CONDUCTIVE DEAFNESS
CONJUNCTIVITIS
conductive deafness
Deafness
caused
by faulty conduction of sound from the
outer to the inner ear.
condyloma acuminatum
See
warts,
genital
.
cone
A type of light-sensitive cell in the
retina
of the eye. Cones play a major
role in
colour vision
.
cone biopsy
A surgical procedure in
which a conical or cylindrical section of
the lower part of the
cervix
is removed.
A cone biopsy is performed after an
abnormal
cervical smear test
result if
the exact precancerous or cancerous
area (see
cervix, cancer of
)
cannot be
identified by
colposcopy
.
CONE BIOPSY
confabulation
The use of a fictional
story to make up for gaps in memory.
The phenomenon occurs most com-
monly in chronic alcoholics suffering
from
Wernicke-Korsakoff syndrome
.
It
may also occur with
head injuries
.
confidentiality
The ethical principle that
a doctor does not disclose information
given in confidence by a patient.
The patient's consent is needed before
a doctor supplies confidential informa-
tion to an insurance company, employer,
or lawyer. However, doctors must disclose
information when required to by law or
when faced with injuries or disorders that
indicate a serious crime. Doctors are also
required to notify specified infectious dis-
eases. Treatment of young children is
usually discussed with the parents, but
an older child's request for confidential-
ity is generally respected if the doctor
feels that he or she is competent enough
to understand the issues involved.
confusion
An acute or chronic disorga-
nized mental state in which the abilities
to remember, think clearly, and reason
are impaired. Acute confusion can arise
as a symptom of
delirium
, in which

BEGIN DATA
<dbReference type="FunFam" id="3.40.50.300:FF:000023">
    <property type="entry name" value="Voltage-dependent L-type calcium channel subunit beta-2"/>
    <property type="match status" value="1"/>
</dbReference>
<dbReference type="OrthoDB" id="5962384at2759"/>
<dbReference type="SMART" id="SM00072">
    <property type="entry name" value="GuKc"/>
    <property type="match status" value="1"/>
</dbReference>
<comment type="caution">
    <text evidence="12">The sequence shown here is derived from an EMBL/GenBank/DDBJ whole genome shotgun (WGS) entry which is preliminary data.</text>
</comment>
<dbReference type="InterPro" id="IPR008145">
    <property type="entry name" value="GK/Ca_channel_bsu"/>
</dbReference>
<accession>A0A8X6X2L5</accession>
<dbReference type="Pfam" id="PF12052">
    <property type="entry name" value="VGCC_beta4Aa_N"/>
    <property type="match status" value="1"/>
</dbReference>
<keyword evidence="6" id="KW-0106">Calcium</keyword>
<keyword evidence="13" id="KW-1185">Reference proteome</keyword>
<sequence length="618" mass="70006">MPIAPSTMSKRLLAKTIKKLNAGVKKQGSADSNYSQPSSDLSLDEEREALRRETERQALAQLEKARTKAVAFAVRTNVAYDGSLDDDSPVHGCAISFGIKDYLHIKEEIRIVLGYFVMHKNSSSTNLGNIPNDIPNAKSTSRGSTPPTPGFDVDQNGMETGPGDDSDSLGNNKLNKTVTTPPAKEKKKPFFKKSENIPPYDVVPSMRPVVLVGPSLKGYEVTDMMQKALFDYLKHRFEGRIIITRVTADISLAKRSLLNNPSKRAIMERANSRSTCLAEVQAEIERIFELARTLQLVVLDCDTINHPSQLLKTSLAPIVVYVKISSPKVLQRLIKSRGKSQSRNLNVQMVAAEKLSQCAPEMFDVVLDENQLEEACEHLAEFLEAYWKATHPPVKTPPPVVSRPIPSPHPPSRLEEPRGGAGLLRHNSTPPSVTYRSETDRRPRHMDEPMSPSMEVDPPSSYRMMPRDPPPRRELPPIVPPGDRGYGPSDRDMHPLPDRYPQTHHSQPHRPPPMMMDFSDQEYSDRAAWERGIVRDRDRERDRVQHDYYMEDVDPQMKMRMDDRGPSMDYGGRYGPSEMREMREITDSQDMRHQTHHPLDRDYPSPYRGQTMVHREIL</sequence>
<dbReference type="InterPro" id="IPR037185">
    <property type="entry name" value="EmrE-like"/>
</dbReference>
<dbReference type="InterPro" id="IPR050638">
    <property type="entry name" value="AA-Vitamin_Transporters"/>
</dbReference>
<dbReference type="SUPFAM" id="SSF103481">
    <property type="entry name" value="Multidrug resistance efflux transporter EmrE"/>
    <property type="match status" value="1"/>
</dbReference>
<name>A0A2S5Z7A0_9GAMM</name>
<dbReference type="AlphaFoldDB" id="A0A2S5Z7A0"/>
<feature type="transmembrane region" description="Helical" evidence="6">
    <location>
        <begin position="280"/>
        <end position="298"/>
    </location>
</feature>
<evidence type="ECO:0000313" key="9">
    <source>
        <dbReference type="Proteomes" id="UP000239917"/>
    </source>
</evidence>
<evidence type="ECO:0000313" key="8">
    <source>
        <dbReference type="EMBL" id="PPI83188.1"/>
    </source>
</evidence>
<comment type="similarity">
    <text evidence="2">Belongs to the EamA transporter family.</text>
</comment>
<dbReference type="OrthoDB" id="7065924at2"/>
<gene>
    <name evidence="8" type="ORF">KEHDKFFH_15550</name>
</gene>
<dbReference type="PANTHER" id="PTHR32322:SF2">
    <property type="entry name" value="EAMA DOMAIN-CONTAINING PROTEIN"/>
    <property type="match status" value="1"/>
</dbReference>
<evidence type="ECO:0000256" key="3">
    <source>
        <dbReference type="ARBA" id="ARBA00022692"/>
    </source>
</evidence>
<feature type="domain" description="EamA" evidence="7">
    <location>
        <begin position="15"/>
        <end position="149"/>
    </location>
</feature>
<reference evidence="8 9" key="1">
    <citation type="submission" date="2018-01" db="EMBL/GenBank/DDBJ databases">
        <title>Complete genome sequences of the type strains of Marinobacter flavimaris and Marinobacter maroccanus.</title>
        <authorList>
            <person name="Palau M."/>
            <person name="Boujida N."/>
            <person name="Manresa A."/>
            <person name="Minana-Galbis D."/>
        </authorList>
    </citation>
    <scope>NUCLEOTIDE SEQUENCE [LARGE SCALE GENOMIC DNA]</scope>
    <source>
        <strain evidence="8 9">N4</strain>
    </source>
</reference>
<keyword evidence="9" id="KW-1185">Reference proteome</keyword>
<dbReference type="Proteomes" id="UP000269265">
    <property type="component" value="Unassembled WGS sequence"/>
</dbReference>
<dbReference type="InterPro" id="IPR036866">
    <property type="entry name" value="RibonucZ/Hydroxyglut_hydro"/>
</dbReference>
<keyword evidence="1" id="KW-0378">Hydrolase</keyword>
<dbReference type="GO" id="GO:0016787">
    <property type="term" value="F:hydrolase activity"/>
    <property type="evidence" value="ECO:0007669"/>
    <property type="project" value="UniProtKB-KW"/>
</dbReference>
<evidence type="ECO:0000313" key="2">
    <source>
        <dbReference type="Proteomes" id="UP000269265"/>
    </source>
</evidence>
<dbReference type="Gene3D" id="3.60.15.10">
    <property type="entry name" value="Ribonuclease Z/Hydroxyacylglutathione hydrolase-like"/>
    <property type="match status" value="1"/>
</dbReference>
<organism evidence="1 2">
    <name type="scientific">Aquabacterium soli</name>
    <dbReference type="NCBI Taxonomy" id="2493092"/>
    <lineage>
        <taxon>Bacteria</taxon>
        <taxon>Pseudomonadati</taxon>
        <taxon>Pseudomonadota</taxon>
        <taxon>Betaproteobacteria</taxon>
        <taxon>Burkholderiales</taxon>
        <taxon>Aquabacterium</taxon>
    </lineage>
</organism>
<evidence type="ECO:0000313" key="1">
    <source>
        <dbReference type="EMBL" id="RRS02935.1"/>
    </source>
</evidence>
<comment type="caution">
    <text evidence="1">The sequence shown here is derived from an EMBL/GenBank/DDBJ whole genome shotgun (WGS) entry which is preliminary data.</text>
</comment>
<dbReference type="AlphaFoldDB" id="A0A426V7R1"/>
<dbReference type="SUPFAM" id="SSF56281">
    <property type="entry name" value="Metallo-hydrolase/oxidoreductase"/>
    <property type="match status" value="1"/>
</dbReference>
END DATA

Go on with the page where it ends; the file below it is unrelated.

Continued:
brain activity is affected by fever, drugs,
poisons, or injury. People with acute con-
fusion may also have
hallucinations
and
behave violently. Chronic confusion is
often associated with
alcohol depen-
dence
, long-term use of
antianxiety drugs
,
and certain physically based mental dis-
orders. Many of the conditions that cause
chronic confusion (for example
dementia
)
are progressive. Features include absent-
mindedness, poor short-term memory,
and a tendency to be repetitive. If the
underlying cause of confusion can be
treated, there may be marked improve-
ment.
Sedative drugs
can be of benefit in
acute confusion.
congenital
Present at birth. Congenital
abnormalities (sometimes called
birth
defects
) are either inherited or result
from damage or infection occurring in
the
uterus
or at the time of birth.
congenital adrenal hyperplasia
See
adrenal hyperplasia, congenital
.
congestion
A term that usually refers
to the accumulation of excess
blood
,
tis-
sue fluid
, or
lymph
in part of the body. A
major cause of congestion is increased
blood flow to an area due to inflamma-
tion. Another cause is reduced drainage
of blood from an affected area, as can
occur in
heart failure
, in venous disorders
such as
varicose veins
, and in
lymphatic
disorders
.
(See also
nasal congestion
.)
congestive heart failure
See
heart
failure
.
conjunctiva
The transparent membrane
covering the
sclera
(white of the eye)
and lining the inside of the eyelids.
Cells in the conjunctiva produce a fluid
that lubricates the lids and the
cornea
.
conjunctivitis
Inflammation of the
con-
junctiva,
causing redness, discomfort, and
discharge from the affected eye. There
are
2
common types: infective conjunc-
tivitis, caused by bacteria or viruses;
and allergic conjunctivitis, which is an
allergic response to substances such as
cosmetics and pollen. Both types have
similar symptoms but in infective con-
junctivitis the discharge contains pus
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